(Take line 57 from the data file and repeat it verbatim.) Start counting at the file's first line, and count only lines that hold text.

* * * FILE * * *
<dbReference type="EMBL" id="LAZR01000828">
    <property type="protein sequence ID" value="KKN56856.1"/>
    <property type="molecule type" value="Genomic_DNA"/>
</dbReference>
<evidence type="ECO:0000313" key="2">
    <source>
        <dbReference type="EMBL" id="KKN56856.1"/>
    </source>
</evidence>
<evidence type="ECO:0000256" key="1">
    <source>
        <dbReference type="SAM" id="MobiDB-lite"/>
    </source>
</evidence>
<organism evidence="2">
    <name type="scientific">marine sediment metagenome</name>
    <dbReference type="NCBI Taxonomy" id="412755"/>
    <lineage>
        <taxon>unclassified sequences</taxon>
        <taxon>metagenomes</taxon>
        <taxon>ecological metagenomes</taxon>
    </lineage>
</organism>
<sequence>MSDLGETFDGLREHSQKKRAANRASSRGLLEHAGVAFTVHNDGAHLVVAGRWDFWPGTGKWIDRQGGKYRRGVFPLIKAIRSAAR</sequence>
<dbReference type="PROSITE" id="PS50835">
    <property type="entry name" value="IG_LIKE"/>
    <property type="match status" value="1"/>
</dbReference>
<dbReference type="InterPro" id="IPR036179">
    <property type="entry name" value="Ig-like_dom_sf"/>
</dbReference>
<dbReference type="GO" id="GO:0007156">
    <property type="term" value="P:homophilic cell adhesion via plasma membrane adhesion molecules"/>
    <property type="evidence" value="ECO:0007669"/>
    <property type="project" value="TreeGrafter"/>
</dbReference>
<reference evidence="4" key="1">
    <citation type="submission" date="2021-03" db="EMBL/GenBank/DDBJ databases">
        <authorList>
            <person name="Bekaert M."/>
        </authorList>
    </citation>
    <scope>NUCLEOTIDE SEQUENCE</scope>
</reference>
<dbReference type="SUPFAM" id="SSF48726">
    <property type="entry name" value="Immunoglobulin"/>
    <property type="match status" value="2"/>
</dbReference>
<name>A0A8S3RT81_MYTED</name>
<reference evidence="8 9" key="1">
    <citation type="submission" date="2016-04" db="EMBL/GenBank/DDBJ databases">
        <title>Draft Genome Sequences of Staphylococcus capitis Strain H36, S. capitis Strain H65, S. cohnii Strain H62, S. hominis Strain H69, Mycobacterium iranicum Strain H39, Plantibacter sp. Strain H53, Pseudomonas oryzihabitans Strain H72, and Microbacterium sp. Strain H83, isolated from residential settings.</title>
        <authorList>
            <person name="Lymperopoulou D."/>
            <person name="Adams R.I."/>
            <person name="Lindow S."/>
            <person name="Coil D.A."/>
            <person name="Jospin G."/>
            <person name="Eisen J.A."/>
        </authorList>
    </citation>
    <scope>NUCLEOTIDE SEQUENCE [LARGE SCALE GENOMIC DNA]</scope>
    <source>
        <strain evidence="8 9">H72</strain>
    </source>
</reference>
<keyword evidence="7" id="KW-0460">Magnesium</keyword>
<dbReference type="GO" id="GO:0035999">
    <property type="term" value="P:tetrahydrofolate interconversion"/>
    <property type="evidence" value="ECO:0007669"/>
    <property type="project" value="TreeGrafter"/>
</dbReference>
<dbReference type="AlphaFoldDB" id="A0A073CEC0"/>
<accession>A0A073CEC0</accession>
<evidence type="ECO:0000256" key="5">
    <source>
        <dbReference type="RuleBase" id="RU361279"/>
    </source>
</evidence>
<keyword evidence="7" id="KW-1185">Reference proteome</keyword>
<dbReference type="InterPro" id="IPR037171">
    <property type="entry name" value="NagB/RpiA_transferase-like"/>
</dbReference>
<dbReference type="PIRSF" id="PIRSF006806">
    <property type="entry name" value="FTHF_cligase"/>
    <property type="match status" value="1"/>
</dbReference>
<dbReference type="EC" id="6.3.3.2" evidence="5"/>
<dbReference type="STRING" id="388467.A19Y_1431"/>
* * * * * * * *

            <person name="Coil D.A."/>